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Thread: Non collar trainers, what do you do when you get a no-go?

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    Senior Member mitty's Avatar
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    Default Non collar trainers, what do you do when you get a no-go?

    I use an e-collar, dog gets a nick and resent for the mark or blind. I'm wondering what noncollar users do when the dog fails to go. A no-go on a blind in an AKC event gets you DQ'ed, but how do you explain to a dog how costly a no-go is if you don't use a collar?

    Tennis shoers, UKers and Clickerers, what say you?

    Thanks!
    Renee P

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    1st time: Step out of heel, call dog off the line, reapproach and try again.

    If I get a second no go, simplify. How I simplify depends on why I think the dog doesn't want to leave. Probably move up or make the retrieve easier, but I might take a play break to bring the dog's arousal up. Dog might go back in the crate for a bit.

    One mistake, try again. Two mistakes, change something.

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    Senior Member Dave Flint's Avatar
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    I’m not a “Clicker Trainer” but I think a “no go” is most often a sign of confusion & therefore pressure is usually not the appropriate tool.
    "The bird hunter watches only the dog, and always knows where the dog is, whether or not visible at the moment. The dog’ nose is the bird hunters eye. Many hunters who carry a shotgun in season have never learned to watch the dog, or interpret his reaction to scent."
    Aldo Leopold, Round River

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    Senior Member Jennifer Henion's Avatar
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    Agree with Reagan and Dave. I always take a no-go as confusion and don't exacerbate the issue with pressure. In my case, I simplify by moving up or taking some more time to make sure the dog is locked on before re-trying. In my case, the underlying fix has been to build confidence. Then retry the same scenario in a different location to see if you fixed it.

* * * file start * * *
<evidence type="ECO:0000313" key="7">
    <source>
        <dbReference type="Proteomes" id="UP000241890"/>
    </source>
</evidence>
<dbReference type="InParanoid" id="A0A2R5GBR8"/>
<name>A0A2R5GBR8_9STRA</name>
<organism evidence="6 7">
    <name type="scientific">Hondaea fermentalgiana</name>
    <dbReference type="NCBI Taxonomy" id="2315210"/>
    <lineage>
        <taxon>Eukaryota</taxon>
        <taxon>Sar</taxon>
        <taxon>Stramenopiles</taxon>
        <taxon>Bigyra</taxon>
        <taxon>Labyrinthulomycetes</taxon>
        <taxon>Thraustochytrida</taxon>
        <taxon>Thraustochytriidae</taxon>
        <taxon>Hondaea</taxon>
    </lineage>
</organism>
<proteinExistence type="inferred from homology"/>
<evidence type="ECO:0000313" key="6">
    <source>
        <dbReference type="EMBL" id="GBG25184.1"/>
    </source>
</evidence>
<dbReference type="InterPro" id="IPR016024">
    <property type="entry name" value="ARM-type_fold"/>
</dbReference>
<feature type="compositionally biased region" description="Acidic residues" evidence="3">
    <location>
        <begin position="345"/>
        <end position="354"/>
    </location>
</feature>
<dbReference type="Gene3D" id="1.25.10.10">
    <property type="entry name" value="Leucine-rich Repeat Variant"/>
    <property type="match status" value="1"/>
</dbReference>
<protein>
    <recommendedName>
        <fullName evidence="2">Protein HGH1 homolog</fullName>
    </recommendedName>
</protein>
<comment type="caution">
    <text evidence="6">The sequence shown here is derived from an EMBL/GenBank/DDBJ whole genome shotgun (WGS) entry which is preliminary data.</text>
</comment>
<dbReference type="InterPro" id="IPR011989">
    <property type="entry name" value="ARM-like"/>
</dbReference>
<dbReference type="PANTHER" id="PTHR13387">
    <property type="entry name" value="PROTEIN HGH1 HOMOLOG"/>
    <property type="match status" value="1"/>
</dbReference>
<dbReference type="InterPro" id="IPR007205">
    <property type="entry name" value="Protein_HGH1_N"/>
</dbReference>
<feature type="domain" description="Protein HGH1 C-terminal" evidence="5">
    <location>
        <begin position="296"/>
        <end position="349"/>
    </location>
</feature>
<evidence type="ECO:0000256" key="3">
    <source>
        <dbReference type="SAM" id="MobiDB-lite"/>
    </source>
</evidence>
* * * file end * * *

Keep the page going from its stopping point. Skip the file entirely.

1st dog regards,
    Jen

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    Senior Member John Robinson's Avatar
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    Quote Originally Posted by Dave Flint View Post
    I’m not a “Clicker Trainer” but I think a “no go” is most often a sign of confusion & therefore pressure is usually not the appropriate tool.
    I agree, but this is a tough one. I have a sensitive thoughtful dog who will occasionally give me a no-go if he doesn't recognize the 'picture' or for some reason is nervous about where I'm pointing him. The normal "burn" heel forward a step or two and resend doesn't work well with him, as he will likely blast off on some way-out-of-the-picture line, digging himself into an even deeper hole. So it's a dilemma, accept the occasional no-go and teach him different pictures gradually, so that he is more comfortable over time, or have zero tolerance for no-goes and handle from there.

    It's all about reading the dog, understanding the underlying reason for the no-go and dealing with it appropriately.

    John

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    Senior Member BonMallari's Avatar
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    Quote Originally Posted by mitty View Post
    I use an e-collar, dog gets a nick and resent for the mark or blind. I'm wondering what noncollar users do when the dog fails to go. A no-go on a blind in an AKC event gets you DQ'ed, but how do you explain to a dog how costly a no-go is if you don't use a collar?

    Tennis shoers, UKers and Clickerers, what say you?

    Thanks!
    You assume that we got a no go....Clint has had only ONE in his FT career, and it was after he had sent one of his dogs off to train with someone else...We dont get them in training for one simple reason...We dont push the dog to the bird, we let the attraction of the bird PULL the dog to the retrieve...